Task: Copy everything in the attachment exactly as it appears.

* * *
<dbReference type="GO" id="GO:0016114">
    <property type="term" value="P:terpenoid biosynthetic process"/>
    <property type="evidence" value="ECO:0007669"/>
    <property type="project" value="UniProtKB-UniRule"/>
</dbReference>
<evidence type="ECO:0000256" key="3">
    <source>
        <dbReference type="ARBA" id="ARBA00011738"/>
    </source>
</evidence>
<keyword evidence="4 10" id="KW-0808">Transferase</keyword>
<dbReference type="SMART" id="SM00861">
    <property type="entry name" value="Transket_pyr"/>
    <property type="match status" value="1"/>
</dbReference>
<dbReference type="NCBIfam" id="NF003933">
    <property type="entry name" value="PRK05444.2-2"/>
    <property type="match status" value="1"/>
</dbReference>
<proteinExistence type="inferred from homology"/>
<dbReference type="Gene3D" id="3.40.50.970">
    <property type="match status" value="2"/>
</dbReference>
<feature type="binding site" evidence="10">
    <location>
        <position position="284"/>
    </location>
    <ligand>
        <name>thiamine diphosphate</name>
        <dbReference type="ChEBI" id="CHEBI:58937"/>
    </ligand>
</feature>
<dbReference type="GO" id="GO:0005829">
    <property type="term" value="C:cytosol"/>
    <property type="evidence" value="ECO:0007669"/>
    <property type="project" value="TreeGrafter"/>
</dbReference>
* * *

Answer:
<dbReference type="GO" id="GO:0016114">
    <property type="term" value="P:terpenoid biosynthetic process"/>
    <property type="evidence" value="ECO:0007669"/>
    <property type="project" value="UniProtKB-UniRule"/>
</dbReference>
<evidence type="ECO:0000256" key="3">
    <source>
        <dbReference type="ARBA" id="ARBA00011738"/>
    </source>
</evidence>
<keyword evidence="4 10" id="KW-0808">Transferase</keyword>
<dbReference type="SMART" id="SM00861">
    <property type="entry name" value="Transket_pyr"/>
    <property type="match status" value="1"/>
</dbReference>
<dbReference type="NCBIfam" id="NF003933">
    <property type="entry name" value="PRK05444.2-2"/>
    <property type="match status" value="1"/>
</dbReference>
<proteinExistence type="inferred from homology"/>
<dbReference type="Gene3D" id="3.40.50.970">
    <property type="match status" value="2"/>
</dbReference>
<feature type="binding site" evidence="10">
    <location>
        <position position="284"/>
    </location>
    <ligand>
        <name>thiamine diphosphate</name>
        <dbReference type="ChEBI" id="CHEBI:58937"/>
    </ligand>
</feature>
<dbReference type="GO" id="GO:0005829">
    <property type="term" value="C:cytosol"/>
    <property type="evidence" value="ECO:0007669"/>
    <property type="project" value="TreeGrafter"/>
</dbReference>